Regions ahead of COP24: You can count on us

DISCLAIMER: All opinions in this column reflect the views of the author(s), not of EURACTIV.COM Ltd.

Thousands of people attend the People's Climate March to stand up against climate change. [Nicole S. Glass/ Shutterstock]

The European Committee of the Regions defends the role of local and regional governments in fighting climate change and demands for their voices to be heard along the UN climate process, write Karl-Heinz Lambertz and Markku Markkula.

Karl-Heinz Lambertz is the president and Markku Markkula is the first vice president of the European Committee of the Regions. 

The most recent IPCC report was chilling reading: we need to do far more if we are to avoid the catastrophic consequences of climate change. On our current trajectory, global temperatures will warm by 3°C by 2100 damaging our biodiversity with severe weather affecting millions of people across the globe. The reality is that we are way off track in meeting the under 2°C Paris Agreement goal. 

The COP24 in Katowice needs to accelerate our efforts by consolidating firstly, our commitments – through the creation a robust Rule Book and climate financing;  and secondly, our partnerships so we create a more inclusive global governance that involves all levels of government, civil society and businesses. 

At a time when national interests are taking precedence over international obligations, we need more ambition. The EU is committed to cutting greenhouse gasses to 80% of 1990 levels by 2050 and recently proposed a long-term strategy to become carbon-neutral by 2050, something our Committee has been calling for since 2015. This is the same target that the IPCC report claims are needed to keep temperatures warming below 1.5°C. 

For local and regional leaders greening our economies, cleaning our air, making our homes energy-efficient and ensuring a healthy sustainable supply of food makes not only environmental sense but business sense. The recent New Climate Economy Report estimates that bold climate change could deliver at least US$26 trillion globally in economic benefits by 2030. 

Cities and regions have long been rolling up their sleeves: this year we celebrate 10 years since the EU’s Covenant of Mayors was launched – an initiative whereby local and regional authorities voluntarily agree to surpass the EU’s climate and energy targets.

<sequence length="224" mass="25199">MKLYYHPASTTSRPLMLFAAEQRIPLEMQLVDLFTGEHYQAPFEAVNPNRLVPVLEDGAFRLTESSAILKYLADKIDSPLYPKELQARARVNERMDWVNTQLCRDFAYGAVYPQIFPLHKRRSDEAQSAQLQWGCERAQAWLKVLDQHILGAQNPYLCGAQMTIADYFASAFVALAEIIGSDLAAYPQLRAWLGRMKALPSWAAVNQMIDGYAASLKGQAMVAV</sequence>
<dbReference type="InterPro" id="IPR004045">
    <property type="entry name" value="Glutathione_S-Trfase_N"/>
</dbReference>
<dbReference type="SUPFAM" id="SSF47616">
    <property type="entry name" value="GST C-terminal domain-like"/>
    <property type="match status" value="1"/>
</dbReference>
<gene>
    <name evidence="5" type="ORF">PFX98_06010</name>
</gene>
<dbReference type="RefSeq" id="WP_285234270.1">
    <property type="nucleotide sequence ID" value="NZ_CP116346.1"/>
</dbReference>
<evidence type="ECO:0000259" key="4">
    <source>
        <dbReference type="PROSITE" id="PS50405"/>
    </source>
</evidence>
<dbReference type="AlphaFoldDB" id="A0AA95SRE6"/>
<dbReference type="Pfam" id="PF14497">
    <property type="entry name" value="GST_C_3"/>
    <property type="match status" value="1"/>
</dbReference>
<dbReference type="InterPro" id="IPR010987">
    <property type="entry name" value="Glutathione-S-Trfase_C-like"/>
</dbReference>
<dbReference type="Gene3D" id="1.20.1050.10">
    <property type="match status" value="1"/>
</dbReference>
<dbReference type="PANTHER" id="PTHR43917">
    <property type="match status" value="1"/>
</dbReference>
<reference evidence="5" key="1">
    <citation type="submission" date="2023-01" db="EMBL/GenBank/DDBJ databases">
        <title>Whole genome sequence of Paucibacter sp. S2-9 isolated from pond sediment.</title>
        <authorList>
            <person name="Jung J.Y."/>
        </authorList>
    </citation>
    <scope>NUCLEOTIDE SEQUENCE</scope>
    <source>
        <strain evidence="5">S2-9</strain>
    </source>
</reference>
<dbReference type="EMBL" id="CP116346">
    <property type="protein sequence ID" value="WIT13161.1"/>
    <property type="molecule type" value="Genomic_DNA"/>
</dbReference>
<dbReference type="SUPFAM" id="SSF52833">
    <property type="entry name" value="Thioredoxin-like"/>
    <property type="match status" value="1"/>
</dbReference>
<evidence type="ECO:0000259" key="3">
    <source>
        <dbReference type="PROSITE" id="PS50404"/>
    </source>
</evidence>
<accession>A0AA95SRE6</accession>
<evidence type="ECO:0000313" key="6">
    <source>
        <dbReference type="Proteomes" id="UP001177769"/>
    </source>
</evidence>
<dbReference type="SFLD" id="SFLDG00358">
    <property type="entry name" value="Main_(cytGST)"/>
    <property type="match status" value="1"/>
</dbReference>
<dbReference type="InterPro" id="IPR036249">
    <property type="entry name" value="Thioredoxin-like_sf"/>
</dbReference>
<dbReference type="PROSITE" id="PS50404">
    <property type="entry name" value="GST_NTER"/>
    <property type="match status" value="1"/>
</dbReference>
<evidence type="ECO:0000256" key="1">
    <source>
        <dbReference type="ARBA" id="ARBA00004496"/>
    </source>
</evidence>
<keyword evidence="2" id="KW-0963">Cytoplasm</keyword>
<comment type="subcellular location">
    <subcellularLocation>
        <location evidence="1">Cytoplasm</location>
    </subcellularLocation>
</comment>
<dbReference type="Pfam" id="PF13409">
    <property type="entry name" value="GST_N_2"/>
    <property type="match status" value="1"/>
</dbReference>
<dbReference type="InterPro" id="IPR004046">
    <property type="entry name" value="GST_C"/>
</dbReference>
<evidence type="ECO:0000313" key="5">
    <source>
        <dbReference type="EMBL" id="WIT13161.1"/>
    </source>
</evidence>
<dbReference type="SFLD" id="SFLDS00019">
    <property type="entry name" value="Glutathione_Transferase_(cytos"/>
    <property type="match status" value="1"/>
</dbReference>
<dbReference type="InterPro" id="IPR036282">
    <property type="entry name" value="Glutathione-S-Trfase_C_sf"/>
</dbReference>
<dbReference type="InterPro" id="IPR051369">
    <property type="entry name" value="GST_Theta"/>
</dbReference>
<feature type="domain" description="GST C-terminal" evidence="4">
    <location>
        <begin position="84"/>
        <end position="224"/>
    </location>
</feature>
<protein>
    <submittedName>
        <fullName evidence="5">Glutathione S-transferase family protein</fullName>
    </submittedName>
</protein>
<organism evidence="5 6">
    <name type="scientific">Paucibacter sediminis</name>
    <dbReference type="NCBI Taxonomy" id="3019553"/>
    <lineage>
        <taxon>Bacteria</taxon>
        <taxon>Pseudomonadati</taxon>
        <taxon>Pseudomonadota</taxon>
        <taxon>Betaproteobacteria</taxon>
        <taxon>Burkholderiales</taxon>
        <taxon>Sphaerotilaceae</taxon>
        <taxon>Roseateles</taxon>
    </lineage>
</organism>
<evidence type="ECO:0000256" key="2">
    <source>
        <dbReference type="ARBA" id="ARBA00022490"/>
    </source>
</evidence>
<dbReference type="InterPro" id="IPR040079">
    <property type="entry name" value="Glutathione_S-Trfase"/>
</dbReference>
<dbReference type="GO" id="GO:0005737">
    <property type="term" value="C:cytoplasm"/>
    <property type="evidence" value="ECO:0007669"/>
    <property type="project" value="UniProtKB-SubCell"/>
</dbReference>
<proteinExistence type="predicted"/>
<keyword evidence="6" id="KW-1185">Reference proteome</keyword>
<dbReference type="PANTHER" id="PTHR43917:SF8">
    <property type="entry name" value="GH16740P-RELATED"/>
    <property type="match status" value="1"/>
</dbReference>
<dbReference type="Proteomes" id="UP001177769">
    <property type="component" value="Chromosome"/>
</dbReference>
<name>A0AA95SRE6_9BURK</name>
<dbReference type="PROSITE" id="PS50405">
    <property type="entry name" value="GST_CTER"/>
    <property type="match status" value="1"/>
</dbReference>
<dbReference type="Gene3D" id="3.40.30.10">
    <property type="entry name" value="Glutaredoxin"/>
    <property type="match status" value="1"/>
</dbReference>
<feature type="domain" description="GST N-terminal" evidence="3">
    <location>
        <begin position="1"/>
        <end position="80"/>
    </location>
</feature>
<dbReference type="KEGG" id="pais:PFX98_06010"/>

Today, more than 7,500 towns and cities have joined this bottom-up movement which has now gone global. At the sub-national level innovation and ambition continues to drive forward the global climate agenda. 

Yet despite the role of local and regional governments being recognised in Paris, we haven’t made nearly enough headway in creating a truly inclusive global climate governance system. The Fijian Presidency from last year’s COP opened doors to enable local and regional governments, civil society and businesses to have their voices heard within the UN climate process.

This Talanoa Dialogue must not only be continued but strengthened, as it has demonstrated that by increasing inclusiveness we can ramp up ambition. This process is indispensable if the COP24 is to be a success. 

We need an honest, realistic and transparent climate Rule Book that monitors greenhouse gas emissions, reports climate protection efforts and commits how much resources industrialised nations will deliver to poorer countries to help them reduce their emissions and adapt to a warmer world.

This is imperative and we need to encourage all of the world’s regions and cities to contribute to achieving the Sustainable Development Goals, by being active in the UN’s SDG Cities Leadership Platform and other similar initiatives. 

It’s therefore high time that ‘Locally and Regionally Determined Contributions’ are established to complement ‘Nationally Determined Contributions’ to show that we are all responsible for taking climate action and to maintain the motivation at the local and regional level. This will take us closer to bridging the gap between the Parties’ current commitments and the reduced levels of CO2 emissions needed to reverse global warming.

Assessing individual contributions means also helping those regions and cities that are lagging behind. Industrialised countries need to uphold their financial commitments to support developing and more vulnerable countries and regions. 

In Europe, many regions have long been reliant on coal and need support to make the transition to a low-carbon economy. The European Commission estimates that coal mining provides 185,000 direct jobs in 12 EU member states but claims that there is potential to create 900,000 jobs by the end of the next decade in areas such as renewable energy. 

Shifting to a low-carbon needs careful planning, technical support and regional investment to ensure regional economies are protected. In Europe, we need to strengthen the co-creation of EU environmental policy – an area of local and regional government competency. EU regional investment – so-called cohesion policy – needs to be strengthened, not weakened, so that regions and cities can mitigate, adapt and climate-proof their economies. 

This year’s negotiations in Katowice are critical in laying the groundwork for a robust Rulebook to avoid temperatures rising above 1.5°C. The slogan of the COP24 Polish Presidency is ‘Changing together’:  with the right level of political courage and a herculean effort by all of us, it is feasible.

It means transforming our global climate governance so that local and regional governments are formally given a seat at the negotiating table to bridge the gap between the climate pledges and achievements. 

Local and regional governments are showing ambition delivering climate action. Time is short, the world is watching and we need to do more, faster, together. You can count on us.

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